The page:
Now before any of you go up in arms about my review for the new horror movie RELIC, which went straight to drive in theaters and video on demand this past weekend, let me express to you a couple of things. Yes, I know, I’ve seen that the movie is in the 90 percentile range with critics for this movie, but take a look at the low audience score in the 40 percentile range. I am not a huge fan when horror is weird and all artsy fartsy for the sake of being weird and all artsy fartsy. It’s got to have that AND have a point, for example Ari Aster’s Hereditary and Midsommar quickly come to mind. And while Relic does have a point, it is a horror movie metaphor showing how dementia & Alzheimer’s rots not just the mind but the body as well, it didn’t quite get it’s point across because none of the set ups earlier in the film had any sort of pay offs. It’s just weird to be weird. I don’t like that. That’s probably why films of this caliber aren’t my cup of tea. I didn’t like the critically acclaimed The VVITCH or It Comes At Night either. It was all just artsy fartsy without earning any of the themes or motifs buried beneath the surface of the story. It was very frustrating as I really wanted to like this film and I was really digging the visuals and atmosphere the film had set up. It’s sort of a haunted house movie, but with a twist. But when the end credits hit, the one two part question that always comes to mind, “would I ever watch this again or recommend it?” I already knew that my answer was a concrete no.
Also, I was very bored, I paused the movie a bunch of times to do other things around the house because I just couldn’t get into it. What was supposed to be a 90 minute film took me approximately 120 minutes to watch. This is the equivalent of looking at your watch or taking a quick peak at your cell phone clock in the theater. Per IMDB, it describes Relic as such: “A daughter, mother and grandmother are haunted by a manifestation of dementia/Alzheimer’s that consumes their family’s home.” That short sentence describes the film to a tee. At the beginning of the film the grandmother is missing, the daughter and granddaughter are worried, then the grandmother randomly shows up again, without any explanation of where she was, and that’s when the horror and weird shit starts to happen. The acting in this film, along with the visuals and atmosphere, is the last pro I can give this film. It’s a three woman show essentially, and Emily Mortimer, Bella Heathcote and Robyn Nevin all do a fantastic job in their perspective roles. Again, the real problem here is the screenplay and not giving the audience any pay offs to the set ups presented earlier in the film. They never show where the grandmother ended up going to where she was missing. Well they kind of do and they kind of don’t. They present two ways, but neither were made clear. That could’ve been an interesting pay off. That and many other instances go untouched or unexplained. I advocate the audience trying to figure things out on their own, but there wasn’t enough hints given. Those could end up being nails in the coffin for interest in a film.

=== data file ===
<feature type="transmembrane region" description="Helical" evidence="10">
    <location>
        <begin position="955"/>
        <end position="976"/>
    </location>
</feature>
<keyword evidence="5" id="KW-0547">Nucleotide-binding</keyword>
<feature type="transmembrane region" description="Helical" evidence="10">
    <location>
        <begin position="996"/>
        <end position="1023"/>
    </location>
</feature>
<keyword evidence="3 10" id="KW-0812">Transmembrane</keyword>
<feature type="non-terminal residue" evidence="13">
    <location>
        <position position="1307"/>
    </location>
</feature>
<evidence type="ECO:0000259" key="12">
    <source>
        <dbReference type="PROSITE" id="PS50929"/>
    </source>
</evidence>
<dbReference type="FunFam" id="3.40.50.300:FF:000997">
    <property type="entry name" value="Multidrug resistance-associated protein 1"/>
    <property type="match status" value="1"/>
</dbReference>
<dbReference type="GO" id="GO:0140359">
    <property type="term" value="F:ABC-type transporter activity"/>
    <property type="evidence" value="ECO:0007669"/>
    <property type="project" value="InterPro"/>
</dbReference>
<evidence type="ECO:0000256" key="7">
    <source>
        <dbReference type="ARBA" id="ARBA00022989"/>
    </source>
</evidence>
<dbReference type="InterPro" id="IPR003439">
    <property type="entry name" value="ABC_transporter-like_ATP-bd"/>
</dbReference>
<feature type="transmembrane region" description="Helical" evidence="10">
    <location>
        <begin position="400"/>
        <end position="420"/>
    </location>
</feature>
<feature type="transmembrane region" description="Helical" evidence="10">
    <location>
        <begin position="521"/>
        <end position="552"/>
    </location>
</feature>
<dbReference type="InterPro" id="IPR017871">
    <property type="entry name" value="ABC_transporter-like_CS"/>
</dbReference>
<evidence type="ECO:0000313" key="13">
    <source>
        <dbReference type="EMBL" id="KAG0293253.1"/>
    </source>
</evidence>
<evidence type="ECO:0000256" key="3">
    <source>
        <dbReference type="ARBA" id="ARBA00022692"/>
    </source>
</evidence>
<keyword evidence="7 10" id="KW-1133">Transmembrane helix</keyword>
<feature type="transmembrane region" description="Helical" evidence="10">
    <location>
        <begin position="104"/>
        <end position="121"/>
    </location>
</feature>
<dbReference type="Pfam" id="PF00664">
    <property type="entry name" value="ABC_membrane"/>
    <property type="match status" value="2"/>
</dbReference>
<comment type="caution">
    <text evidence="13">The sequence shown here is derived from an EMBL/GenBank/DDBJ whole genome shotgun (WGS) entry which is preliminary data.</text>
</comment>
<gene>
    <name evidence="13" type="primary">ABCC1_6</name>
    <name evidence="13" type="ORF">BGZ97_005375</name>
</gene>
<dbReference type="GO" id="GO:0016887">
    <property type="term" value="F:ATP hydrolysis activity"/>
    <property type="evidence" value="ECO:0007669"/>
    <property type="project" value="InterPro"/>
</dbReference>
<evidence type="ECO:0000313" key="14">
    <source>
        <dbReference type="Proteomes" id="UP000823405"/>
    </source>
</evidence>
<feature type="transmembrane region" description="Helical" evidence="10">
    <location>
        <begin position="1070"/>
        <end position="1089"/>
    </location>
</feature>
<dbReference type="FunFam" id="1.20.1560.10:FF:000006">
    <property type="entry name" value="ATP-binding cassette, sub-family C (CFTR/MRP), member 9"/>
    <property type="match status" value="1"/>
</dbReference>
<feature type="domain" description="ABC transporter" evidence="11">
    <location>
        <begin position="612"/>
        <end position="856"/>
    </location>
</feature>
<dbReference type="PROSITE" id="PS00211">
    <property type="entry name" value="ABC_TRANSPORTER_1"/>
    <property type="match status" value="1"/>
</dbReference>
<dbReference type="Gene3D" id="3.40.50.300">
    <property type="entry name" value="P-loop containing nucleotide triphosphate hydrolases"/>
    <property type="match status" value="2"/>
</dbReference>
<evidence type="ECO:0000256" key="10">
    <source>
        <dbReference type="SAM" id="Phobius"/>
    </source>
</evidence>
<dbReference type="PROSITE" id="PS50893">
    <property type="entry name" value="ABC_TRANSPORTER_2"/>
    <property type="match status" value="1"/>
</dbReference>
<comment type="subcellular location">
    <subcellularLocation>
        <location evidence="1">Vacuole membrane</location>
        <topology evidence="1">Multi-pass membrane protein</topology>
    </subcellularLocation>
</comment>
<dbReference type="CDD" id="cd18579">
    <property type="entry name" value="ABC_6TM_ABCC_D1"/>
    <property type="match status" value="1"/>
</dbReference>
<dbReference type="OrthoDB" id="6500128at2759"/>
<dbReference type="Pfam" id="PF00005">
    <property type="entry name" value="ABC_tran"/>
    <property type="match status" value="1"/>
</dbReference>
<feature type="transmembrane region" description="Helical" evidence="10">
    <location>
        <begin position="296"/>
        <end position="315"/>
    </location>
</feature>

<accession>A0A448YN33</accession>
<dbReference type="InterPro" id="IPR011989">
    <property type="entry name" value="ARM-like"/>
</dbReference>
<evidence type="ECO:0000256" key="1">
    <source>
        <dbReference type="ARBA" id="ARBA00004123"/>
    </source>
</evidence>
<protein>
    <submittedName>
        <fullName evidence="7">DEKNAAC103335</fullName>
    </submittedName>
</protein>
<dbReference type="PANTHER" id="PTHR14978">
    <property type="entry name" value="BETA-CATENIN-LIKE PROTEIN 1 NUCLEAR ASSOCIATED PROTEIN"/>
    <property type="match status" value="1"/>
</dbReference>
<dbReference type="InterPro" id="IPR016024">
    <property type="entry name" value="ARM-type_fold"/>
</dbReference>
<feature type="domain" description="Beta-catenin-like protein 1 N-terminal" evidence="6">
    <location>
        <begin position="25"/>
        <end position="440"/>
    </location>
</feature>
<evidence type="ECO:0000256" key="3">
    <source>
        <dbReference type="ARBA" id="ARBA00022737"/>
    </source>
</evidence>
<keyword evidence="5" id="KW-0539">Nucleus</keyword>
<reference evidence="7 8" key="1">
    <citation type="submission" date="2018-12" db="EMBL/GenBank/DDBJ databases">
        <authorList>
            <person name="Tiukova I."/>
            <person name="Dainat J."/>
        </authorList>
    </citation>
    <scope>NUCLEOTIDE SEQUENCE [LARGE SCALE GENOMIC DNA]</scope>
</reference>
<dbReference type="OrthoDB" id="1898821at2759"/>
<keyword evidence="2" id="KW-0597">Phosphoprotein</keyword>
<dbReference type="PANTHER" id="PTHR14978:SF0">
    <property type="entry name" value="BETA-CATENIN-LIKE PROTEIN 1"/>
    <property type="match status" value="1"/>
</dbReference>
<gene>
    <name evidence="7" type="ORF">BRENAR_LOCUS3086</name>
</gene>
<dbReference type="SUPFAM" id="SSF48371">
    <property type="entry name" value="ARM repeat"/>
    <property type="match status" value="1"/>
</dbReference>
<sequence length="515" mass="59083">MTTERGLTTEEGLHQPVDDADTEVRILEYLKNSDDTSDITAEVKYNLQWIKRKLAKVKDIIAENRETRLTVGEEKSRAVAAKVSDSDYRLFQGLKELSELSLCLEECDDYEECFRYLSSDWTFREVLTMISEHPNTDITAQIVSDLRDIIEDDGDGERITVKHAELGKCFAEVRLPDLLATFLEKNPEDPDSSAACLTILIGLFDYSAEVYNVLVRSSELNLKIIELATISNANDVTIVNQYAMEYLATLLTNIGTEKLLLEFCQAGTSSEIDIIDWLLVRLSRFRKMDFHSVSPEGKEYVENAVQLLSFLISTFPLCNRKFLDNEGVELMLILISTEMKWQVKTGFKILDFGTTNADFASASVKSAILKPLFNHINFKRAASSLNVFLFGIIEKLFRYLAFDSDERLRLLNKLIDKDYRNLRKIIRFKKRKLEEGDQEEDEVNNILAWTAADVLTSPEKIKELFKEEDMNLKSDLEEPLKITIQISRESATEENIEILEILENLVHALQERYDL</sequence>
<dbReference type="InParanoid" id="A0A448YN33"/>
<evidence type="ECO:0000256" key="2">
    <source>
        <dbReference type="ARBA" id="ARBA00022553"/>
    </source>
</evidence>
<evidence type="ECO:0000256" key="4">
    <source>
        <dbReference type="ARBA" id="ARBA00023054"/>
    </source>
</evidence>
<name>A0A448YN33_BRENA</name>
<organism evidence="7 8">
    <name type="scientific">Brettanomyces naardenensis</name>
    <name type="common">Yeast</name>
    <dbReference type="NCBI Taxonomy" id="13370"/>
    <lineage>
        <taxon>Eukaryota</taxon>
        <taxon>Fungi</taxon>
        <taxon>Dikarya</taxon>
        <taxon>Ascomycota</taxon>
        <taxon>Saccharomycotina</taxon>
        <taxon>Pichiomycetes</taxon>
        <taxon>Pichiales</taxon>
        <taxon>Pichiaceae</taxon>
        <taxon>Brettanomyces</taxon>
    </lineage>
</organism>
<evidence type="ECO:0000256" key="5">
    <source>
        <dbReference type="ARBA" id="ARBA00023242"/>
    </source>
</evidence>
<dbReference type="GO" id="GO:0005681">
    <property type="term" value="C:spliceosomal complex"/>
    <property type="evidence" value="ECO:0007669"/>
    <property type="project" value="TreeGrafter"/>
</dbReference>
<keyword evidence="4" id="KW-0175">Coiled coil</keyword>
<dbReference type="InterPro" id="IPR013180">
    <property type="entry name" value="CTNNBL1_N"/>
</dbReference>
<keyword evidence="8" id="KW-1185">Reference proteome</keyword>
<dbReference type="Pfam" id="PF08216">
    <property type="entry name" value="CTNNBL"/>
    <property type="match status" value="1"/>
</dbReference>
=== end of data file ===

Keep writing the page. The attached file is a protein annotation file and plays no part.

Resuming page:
This is director Natalie Erika James’s first big directing gig. She has directed several short films and has worked on horror/thriller projects with bigger named people, such as The Invisible Man and Upgrade’s Leigh Whannell. Her direction is great here, again, the problem is with her script, which she co-wrote with Christian White, who is also getting their bigger break here. They both need to work on their story skills, their structure, and making sure set ups have pay offs. They got the shots down, and if they can conjure up a solid script, then I can confidently say I can’t wait to see that movie. But Relic definitely isn’t it. It does show promise and potential, but is ultimately a disappointment, especially that it debuted with strong critic reviews. And it’s not that I’m a casual movie goer, anybody that knows me knows I am definitely not that. I get what it was trying to do. It just simply wasn’t in my wheelhouse of interest, but was for others. And that’s okay. Not everybody is going to like a particular movie. I’m sure there are people out there that didn’t care for Get Out or Parasite. There is probably someone out there that can convince me that 2019’s Joker is a masterpiece (doubt it though). It happens. Tastes are different. Relic gets the horror right, but not the intelligence for me.